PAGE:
As American Pastor Andrew Brunson marks a full year in prison in Turkey for his Christian faith, an American law firm is declaring that he has become a "hostage" following the latest developments from President Recep Tayyip Erdoğan.
"He has now spent one year apart from his family. He's spent one year in a Turkish prison for his Christian faith. He has spent one year wondering each day if he will ever be free to return to America. He has spent one year enduring unthinkable persecution for his Christian faith," American Center for Law and Justice Executive Director Jordan Sekulow wrote on Saturday, referring to Brunson.
"Even worse, after one year of false imprisonment for his faith, Pastor Andrew is now a hostage of the Turkish government — a pawn in the hands of Turkey's President Recep Tayyip Erdoğan."
In September, Erdogan said that Brunson, who is being accused by Turkey of espionage and charges related to terrorism, could be released if the U.S. hands over Fethullah Gülen, and Islamic imam whom Erdogan blames for last year's attempted coup in the country.
"'Give us the pastor back,' they say. You have one pastor as well. Give him (Gulen) to us," Erdogan said at the time. "Then we will try him (Brunson) and give him to you."
"The (pastor) we have is on trial. Yours is not; he is living in Pennsylvania. You can give him easily. You can give him right away."
Sekulow insisted, however, that Brunson "has done nothing" wrong and does not deserve to be used as a pawn by Turkey.
"Pastor Andrew deserves to be home with his family. But now Pastor Andrew is being held hostage. He must be released," he wrote, linking to a petition for the pastor's freedom signed by over 350,000 people.
Brunson, who is originally from North Carolina, spent over 23 years serving the people in Turkey as pastor of the Izmir Resurrection Church. On October 7, 2016, he was summoned by Turkish authorities to the local police station, only to be arrested as a "national security risk" and thrown in jail.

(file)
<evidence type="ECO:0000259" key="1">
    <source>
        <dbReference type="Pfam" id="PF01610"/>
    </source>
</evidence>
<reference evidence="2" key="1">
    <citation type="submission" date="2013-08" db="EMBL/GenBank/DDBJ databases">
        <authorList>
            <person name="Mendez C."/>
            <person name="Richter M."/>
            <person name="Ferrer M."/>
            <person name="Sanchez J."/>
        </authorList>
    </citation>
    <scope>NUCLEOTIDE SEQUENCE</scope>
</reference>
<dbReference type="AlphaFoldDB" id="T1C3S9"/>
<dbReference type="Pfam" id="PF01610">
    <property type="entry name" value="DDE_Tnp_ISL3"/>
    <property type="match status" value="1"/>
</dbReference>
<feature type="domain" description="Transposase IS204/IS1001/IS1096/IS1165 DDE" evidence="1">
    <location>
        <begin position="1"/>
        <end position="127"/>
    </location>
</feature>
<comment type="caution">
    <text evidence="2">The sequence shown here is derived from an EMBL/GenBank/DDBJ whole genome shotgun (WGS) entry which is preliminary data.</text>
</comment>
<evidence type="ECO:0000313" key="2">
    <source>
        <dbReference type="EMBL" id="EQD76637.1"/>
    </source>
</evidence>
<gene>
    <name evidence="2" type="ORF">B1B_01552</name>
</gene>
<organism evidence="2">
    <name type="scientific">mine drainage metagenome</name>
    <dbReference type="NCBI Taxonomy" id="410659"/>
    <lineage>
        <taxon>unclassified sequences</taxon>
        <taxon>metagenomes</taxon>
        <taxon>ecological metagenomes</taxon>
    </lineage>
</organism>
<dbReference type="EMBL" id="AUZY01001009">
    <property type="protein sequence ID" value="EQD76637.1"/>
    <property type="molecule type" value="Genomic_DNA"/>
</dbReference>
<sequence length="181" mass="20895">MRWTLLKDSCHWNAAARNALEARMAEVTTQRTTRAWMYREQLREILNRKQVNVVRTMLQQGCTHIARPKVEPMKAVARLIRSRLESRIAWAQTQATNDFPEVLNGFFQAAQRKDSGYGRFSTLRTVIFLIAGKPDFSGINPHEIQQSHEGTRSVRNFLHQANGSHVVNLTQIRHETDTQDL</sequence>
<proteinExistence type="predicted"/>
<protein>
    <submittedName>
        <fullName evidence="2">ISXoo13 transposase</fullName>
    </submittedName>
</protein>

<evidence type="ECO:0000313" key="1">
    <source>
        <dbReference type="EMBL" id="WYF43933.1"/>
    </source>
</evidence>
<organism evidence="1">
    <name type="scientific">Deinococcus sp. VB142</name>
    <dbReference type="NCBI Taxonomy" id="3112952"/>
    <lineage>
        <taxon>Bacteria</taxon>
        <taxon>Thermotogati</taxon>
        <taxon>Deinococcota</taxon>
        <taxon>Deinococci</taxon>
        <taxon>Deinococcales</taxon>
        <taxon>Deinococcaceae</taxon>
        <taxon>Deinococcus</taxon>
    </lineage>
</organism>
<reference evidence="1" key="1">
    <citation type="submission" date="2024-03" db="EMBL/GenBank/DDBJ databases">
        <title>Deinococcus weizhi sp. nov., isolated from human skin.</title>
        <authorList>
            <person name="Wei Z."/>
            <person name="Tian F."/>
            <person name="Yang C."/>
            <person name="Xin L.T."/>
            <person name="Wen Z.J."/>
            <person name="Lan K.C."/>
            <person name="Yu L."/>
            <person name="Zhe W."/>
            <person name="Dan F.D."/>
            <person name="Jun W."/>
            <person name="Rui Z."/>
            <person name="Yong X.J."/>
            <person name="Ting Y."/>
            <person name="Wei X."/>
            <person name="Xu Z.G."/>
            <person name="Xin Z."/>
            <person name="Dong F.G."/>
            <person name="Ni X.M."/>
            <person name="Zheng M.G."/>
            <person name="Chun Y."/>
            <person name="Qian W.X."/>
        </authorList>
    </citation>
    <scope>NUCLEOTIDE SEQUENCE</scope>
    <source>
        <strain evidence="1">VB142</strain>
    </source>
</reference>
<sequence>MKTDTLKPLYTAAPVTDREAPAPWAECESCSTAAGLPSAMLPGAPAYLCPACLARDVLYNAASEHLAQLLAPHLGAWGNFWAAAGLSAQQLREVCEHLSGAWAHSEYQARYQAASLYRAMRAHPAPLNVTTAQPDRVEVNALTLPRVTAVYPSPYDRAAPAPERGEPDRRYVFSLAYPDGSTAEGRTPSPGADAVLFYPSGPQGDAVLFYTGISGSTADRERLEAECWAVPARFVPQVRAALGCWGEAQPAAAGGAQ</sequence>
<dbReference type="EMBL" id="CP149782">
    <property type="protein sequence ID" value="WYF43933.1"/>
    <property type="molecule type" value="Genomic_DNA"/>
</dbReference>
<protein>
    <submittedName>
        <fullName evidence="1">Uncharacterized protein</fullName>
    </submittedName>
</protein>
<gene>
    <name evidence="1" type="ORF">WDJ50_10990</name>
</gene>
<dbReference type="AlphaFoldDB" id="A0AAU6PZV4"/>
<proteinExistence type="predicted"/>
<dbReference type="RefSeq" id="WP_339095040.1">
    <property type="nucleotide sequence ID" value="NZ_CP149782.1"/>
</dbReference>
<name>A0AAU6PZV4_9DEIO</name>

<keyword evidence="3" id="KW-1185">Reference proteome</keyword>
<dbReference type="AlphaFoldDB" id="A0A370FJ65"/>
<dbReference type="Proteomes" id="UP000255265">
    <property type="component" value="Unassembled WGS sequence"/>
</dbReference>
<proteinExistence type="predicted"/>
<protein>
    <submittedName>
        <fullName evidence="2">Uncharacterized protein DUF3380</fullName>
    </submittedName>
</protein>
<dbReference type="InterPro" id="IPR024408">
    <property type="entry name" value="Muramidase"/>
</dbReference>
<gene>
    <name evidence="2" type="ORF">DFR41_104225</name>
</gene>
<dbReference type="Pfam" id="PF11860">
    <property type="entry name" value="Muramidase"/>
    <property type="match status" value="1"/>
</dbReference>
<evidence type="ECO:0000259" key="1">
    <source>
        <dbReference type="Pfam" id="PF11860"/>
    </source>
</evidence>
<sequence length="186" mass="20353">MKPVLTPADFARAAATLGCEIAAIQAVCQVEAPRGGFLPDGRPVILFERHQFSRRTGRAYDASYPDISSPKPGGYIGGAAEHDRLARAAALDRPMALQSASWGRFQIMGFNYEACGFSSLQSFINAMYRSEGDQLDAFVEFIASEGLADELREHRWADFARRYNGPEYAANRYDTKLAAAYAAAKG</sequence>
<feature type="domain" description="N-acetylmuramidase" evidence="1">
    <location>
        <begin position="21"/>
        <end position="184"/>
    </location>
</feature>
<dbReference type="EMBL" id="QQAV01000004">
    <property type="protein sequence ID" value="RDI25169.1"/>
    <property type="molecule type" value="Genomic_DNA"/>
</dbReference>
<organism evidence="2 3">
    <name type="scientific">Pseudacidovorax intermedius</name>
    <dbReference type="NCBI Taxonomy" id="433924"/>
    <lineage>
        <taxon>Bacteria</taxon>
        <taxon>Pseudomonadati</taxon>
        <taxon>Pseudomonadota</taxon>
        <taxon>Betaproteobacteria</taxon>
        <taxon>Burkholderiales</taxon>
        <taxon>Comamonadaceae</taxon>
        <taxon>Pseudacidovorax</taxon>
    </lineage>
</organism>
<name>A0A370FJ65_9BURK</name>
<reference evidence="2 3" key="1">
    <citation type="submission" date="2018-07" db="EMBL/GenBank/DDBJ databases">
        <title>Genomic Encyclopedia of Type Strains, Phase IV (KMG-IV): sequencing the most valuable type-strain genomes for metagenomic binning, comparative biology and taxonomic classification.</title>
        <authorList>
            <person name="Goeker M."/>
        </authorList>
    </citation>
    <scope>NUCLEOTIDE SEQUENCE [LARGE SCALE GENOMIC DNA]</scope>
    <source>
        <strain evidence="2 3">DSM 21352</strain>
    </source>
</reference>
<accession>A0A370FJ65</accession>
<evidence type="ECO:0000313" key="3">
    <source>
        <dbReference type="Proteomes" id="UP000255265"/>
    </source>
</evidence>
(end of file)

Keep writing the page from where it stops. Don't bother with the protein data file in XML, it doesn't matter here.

As the ACLJ has pointed out on a number of occasions, however, the Turkish government has not provided evidence linking the pastor to any terrorist organizations.
"Moreover, Pastor Andrew's case is sealed, all visits from his attorney are recorded, and all notes are copied. Pastor Andrew has continuously denied the charge against him — he has never been a member of an armed terrorist organization," the law group noted.
"Notably, Pastor Andrew's arrest followed a failed military coup in Turkey, after which Turkey began a crackdown that has disappointingly swept up innocent religious minorities — especially Christians — in an ever-widening dragnet. Pastor Andrew was unfortunately caught up in that dragnet."
The Christian pastor has reportedly lived under "inhumane conditions" in prison, and has spent "extended periods of time in a cell meant for 8 people but which at times held as many as 22 people."
Progressive groups have also been speaking out against Turkey's widespread crackdown and mass arrests of anyone the government suspects could have been linked to the coup.
Amnesty International decried Erdogan's "human rights meltdown" back in July, after Turkey arrested one of the group's directors and five other human rights workers.
"This is not a legitimate prosecution," Salil Shetty, Amnesty's secretary general, said in a statement, referring to Amnesty International Director Idil Eser's arrest.
"This is a politically motivated persecution that charts a frightening future for rights in Turkey."